All posts tagged: food

Fish on Top

This weekʻs Weekly Photo Challenge, Cherry On Top, came at a great time. Poke is sold at most local grocery stores in Hawaiʻi, with lots of different varieties to choose from. I usually buy a tiny bit, whether it’s ahi (tuna) or salmon, made spicy or with some delicious condiment like shoyu (soy sauce) or inamona. Some grocery stores here actually sell poke bowls, which are fresh raw fish, topping a bowl of rice for lunch or dinner. I prefer just buying the fish and making my own poke bowl, or making my own poke, like when I make mushroom poke. After eating a few pieces of my poke, I’m usually left with a few chunks that have passed the raw “expiration” date, so I flash fry it in a non-stick pan to give it new culinary purpose. Once it’s done, I transfer it into a small bowl and onto some rice and voila! We have a modified poke bowl. This week’s poke leftovers was also tossed with onions and fresh, local limu (seaweed). Absolutely delicious!

Weekly Small Pleasures (#11)

It was a full week, but there were a few things that made it extra special. 1) Family – Even though I spent Tuesday in Honolulu with my parents going to medical appointments, it was also spent with aunties and uncles. One couple lives in Mililani and it’s been nice getting to know them throughout my mom’s medical hardships, since they lived on the continent when I was growing up. The other couple, who I consider my third pair of parents, lives in Arizona. It’s been along time since I last saw them, but I was reminded that thanks to them, I have a need for creative expression. 2) Twinsters – If you haven’t watched this heartwarming documentary, I suggest you do. I’ve already watched it twice on Netflix. Pop! 3) Nail Polish – After 40 years and hundreds of horrible do-it-yourself manicures, I’ve finally learned how to paint my nails. I always feel a lot more girly and feminine with some new nail polish, so I’ve decided to paint my nails every week. Yay! 4) Terrace House – I’m …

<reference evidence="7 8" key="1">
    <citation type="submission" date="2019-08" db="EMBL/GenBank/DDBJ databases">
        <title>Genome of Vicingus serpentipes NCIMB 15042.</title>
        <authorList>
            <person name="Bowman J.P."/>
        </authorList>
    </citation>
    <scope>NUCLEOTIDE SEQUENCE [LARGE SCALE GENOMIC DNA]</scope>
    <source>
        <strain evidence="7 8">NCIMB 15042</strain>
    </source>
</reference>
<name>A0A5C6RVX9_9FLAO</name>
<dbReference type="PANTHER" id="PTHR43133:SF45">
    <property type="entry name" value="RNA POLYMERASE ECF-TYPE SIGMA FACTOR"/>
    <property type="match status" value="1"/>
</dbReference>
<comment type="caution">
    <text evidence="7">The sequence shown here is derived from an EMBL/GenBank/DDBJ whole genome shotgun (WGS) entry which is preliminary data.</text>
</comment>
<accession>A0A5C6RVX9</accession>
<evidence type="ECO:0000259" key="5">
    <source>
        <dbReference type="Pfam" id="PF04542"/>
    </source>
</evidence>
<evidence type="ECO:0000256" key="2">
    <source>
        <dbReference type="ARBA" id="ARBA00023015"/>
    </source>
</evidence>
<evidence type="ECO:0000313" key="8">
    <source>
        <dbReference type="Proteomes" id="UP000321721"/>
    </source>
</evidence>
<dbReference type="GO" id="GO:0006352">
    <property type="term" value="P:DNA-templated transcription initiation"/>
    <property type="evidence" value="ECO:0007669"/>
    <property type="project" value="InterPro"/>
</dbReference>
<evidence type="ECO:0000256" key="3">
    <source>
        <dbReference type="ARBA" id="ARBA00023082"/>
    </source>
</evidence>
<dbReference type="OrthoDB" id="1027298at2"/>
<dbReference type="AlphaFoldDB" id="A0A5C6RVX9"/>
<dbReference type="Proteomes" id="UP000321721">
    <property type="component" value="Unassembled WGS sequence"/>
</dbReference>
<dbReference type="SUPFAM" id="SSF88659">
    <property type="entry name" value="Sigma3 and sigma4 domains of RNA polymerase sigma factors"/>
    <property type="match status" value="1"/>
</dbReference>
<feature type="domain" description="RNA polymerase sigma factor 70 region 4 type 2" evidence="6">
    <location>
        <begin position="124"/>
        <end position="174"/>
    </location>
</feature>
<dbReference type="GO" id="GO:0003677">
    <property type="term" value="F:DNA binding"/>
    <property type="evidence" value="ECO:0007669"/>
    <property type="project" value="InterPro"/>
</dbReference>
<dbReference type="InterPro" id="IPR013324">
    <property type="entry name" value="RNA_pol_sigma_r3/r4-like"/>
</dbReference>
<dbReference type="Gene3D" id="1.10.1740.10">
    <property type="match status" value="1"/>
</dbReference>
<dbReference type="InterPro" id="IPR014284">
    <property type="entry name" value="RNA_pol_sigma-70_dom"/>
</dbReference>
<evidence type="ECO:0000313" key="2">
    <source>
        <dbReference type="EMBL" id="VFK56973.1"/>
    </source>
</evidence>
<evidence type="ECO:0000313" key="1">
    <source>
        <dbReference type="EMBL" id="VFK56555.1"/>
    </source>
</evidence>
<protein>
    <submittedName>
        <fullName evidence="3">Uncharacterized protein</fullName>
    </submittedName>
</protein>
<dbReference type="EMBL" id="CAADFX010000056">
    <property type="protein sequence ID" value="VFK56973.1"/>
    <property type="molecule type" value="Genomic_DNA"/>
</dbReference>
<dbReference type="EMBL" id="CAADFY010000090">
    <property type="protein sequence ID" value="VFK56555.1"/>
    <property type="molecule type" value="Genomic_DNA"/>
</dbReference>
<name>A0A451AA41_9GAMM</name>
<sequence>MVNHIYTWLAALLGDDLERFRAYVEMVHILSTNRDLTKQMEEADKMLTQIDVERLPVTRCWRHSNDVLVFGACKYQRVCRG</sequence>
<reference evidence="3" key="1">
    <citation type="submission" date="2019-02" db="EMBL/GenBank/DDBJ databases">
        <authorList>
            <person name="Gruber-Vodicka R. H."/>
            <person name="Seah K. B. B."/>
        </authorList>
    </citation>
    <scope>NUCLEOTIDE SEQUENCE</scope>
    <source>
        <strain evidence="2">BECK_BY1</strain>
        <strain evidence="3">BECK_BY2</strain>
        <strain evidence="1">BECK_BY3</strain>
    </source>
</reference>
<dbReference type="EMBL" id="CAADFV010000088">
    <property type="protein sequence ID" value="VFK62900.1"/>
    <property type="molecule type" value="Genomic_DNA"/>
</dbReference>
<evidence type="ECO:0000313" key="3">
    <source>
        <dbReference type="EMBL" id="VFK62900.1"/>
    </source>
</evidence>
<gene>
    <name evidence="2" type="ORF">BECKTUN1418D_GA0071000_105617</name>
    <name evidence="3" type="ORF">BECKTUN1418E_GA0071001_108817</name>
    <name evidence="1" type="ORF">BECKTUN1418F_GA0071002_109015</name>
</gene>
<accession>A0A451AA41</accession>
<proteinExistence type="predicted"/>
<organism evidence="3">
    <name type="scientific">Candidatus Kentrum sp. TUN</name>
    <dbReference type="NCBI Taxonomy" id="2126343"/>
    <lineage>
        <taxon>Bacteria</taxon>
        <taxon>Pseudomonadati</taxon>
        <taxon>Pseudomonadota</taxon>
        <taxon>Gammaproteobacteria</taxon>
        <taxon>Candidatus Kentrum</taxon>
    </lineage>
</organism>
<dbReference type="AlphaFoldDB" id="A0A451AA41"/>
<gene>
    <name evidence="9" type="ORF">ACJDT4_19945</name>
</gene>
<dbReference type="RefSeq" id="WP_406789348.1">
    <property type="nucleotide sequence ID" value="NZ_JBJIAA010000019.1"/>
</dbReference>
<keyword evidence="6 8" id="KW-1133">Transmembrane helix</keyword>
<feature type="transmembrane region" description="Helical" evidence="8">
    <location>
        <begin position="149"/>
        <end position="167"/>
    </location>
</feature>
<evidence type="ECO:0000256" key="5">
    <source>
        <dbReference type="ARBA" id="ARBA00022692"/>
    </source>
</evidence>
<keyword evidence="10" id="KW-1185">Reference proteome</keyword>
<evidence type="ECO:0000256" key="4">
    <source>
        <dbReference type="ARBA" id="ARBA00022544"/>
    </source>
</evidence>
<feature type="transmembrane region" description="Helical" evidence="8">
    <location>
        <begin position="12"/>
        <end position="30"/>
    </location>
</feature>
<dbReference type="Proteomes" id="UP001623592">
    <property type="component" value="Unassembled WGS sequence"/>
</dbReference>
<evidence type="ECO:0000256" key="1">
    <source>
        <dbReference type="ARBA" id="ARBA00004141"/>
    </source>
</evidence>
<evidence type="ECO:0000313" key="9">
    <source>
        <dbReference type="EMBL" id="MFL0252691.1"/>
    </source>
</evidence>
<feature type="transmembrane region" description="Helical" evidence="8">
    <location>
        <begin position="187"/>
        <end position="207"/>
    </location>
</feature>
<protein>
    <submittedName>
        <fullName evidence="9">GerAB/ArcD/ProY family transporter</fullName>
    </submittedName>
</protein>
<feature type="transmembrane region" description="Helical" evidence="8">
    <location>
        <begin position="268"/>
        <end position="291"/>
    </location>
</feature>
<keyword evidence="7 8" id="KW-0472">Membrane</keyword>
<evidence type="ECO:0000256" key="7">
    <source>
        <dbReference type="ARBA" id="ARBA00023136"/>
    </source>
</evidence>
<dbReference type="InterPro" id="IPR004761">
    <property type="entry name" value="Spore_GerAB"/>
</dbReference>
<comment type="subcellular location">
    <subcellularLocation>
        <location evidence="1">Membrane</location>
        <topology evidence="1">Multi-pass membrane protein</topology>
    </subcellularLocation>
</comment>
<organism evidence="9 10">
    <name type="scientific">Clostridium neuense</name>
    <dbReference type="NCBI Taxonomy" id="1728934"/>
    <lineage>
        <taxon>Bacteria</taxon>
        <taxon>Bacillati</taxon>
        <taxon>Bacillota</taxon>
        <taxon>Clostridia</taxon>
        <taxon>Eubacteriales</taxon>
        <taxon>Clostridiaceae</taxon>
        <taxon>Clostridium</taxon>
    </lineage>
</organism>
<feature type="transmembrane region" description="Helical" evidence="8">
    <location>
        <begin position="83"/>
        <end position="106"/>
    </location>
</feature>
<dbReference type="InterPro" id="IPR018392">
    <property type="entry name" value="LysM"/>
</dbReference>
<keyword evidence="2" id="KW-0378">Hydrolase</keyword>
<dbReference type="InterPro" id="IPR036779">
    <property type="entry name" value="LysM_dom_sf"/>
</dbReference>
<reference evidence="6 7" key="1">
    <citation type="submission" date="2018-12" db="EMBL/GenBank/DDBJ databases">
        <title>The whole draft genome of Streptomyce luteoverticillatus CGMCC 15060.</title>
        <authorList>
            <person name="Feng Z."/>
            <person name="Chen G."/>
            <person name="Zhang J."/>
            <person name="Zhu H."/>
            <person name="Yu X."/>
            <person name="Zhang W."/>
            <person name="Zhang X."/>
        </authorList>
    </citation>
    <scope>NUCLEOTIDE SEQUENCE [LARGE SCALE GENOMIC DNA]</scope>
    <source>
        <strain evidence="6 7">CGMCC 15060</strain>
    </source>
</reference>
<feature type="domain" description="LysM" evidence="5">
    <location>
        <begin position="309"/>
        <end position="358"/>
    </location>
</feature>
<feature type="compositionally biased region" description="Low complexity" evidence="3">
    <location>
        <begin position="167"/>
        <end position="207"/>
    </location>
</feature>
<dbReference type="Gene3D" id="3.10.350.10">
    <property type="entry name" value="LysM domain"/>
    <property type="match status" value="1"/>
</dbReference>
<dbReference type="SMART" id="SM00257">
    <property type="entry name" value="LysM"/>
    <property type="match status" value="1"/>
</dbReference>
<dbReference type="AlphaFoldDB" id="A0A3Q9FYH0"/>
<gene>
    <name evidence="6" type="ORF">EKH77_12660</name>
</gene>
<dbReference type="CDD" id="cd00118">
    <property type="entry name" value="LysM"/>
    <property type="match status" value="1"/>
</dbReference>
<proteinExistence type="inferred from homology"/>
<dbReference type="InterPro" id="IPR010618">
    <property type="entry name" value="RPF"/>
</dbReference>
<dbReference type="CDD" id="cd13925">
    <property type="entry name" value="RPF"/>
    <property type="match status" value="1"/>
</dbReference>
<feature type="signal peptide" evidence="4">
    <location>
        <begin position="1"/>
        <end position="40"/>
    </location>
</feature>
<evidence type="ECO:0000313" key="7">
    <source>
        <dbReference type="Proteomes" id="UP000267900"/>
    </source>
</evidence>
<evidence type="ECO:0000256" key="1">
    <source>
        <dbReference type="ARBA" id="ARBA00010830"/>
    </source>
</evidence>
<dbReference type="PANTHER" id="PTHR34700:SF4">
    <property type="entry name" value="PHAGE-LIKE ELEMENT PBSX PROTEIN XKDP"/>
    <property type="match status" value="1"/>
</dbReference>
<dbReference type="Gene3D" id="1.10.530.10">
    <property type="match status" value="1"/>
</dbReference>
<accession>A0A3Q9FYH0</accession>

Weekly Small Pleasures (#10)

1) Prince – While classmates were going crazy for Madonna and Mariah Carey, Prince was the one artist who was continuously present for the major milestones in my life. Even though his artistry was usually perceived as eccentric, his musical genius was undeniable. With his sudden passing, I dug out his CD’s this past week and relived my life, captured through his music. Mahalo, Prince. 2) Spending Time with the Parentals – I flew to Honolulu on Tuesday to go to doctor appointments with my mom and when we were done, we escaped to Pearlridge for lunch and a bit of shopping before heading over to the airport. Although I can be happy being with them anywhere, the hospital is becoming the norm, so getting out is always a good thing. 3) Friends – If you don’t know by now, I have the best friends. I don’t have a lot of them, but the ones that I do consider my closest friends, know everything about me and continue to stand by me and make me laugh. …

Weekly Small Pleasures (#8)